The Greeks and the Romans of the Classical period also cherished gold immensely. It was believed by the early Greeks that gold was formed by a combination of water and sunlight, which perhaps accounted for its radiance, as well as the fact that it is often found by water. Some of the most famous myths and legends of the era concern gold. One of these is the quest for the Golden Fleece, which was undertaken by Jason and the Argonauts. Jason set off to find the fabled Golden Fleece in an effort to regain the throne which had been stolen by his uncle. Against all odds, he did eventually manage to get the Golden Fleece, although in the tradition of much of Greek mythology, there were many twists and turns that prevented Jason from becoming king and from finding lasting happiness (his story does not end well).

The interesting thing about the myth of Jason and the Golden Fleece is that there really were such articles as golden fleeces. Many of the world's gold deposits are found along rivers, and the fleeces of sheep were used to help recover some of the smallest gold matter. Sand containing tiny flakes of gold would be washed over a fleece which would capture the bits of the precious metal while shedding the sand. The "golden fleeces" were then hung to dry, and in the end, the gold flakes could be beaten out of them. This same technique was used in modern times as recently as the California gold rush of the fabled "Miner 49ers".

Another Greek golden legend is the tale of King Midas. In this cautionary tale, the king was granted one wish by the god Dionysus, and Midas wished for the power to turn all that he touched into pure gold. There was only one problem: literally everything that Midas touched turned to gold, including his food and his beloved daughter. Dionysus took pity on poor King Midas, and allowed him to wash away his golden touch in the river Pactolus, which is a river known for being rich with gold. This is a classic tale of being careful what you wish for, as well as the origin of the phrase "the Midas touch".

So treasured was gold by the ancient Greeks that they invented alchemy, a blend of science and magic in which practitioners attempted to transform base metals into gold. The alchemists were never successful, which is perhaps a good thing for the lasting value of the precious metal. The Greeks also made the first gold coins, which was a radical change from the old barter system of doing business. The gold coins, which dated back to 610 BC, allowed wealth to be easily portable and transferable, thereby creating the basis for a mercantile economy. Gold coinage, which was taken to an even higher level by the Roman Emperors, is what opened up international trade routes, such as the Silk Road to China and the Spice Route to India.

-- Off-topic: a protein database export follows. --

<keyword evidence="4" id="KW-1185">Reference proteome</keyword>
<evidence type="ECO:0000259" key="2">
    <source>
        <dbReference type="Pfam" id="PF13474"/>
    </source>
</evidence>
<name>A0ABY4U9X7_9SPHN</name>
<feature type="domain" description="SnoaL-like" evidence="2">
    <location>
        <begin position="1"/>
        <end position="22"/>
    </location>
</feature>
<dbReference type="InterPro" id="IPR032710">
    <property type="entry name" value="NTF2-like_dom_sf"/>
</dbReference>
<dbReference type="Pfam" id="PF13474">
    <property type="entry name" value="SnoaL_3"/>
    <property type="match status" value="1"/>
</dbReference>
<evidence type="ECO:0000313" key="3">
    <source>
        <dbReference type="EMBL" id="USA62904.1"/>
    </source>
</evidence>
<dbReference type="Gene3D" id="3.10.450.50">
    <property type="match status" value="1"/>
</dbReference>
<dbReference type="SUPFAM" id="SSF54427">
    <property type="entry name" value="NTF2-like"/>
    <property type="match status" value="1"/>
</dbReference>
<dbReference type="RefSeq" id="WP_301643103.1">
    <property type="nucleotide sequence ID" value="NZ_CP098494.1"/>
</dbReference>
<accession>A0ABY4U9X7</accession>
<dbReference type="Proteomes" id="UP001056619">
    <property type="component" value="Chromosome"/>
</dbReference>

Gold Is Sacred In India

The gold that flowed from ancient Rome to India sparked a love affair with the gleaming precious metal that endures to this day. No where in the modern world is gold as esteemed as India, where young and old, rich or poor, urban or rural, the citizens cannot get enough pure gold. Modern India consumes approximately ¼ of the world's gold production each year! It is an integral part of Indian culture, and it is important in all facets of society, particularly religion and major life events such as births and weddings.

Gold is sacred in Hinduism, as it is believed that the Hindu god Brahma was born of a golden egg. To Indians, gold represents not merely beauty, but also purity, good fortune, and prosperity, and it is involved in every religious rite. Gold is considered one of the most critical ways to mark any rite of passage, and because it is eternal, the precious metal is much favored over cash gifts. In a class-conscious society like the one in India, wearing of large amounts of gold is one way to display one's high place in society, but even the less well-off strive to acquire gold. Across every social strata, the gleam and value of 22 or 24 kt pure gold is preferred.

Indian culture has rich traditions involving gold jewelry for weddings. The set of bridal jewelry that every Indian woman wears is called the stridhan , and it is not uncommon for a family to begin saving up for it soon after the birth of a daughter. Incredibly, as much as 30-50% of the cost of a wedding in India can be the gold jewelry! This remarkably valuable gift goes beyond beauty and social status for a new bride; it is also the one piece of property in a marriage that can only ever belong to her alone, which acts as a form of protection and insurance for a wife. Gold and gold jewelry is passed down through generations of families in India, and is by far the most important earthly acquisition that a person in India can make.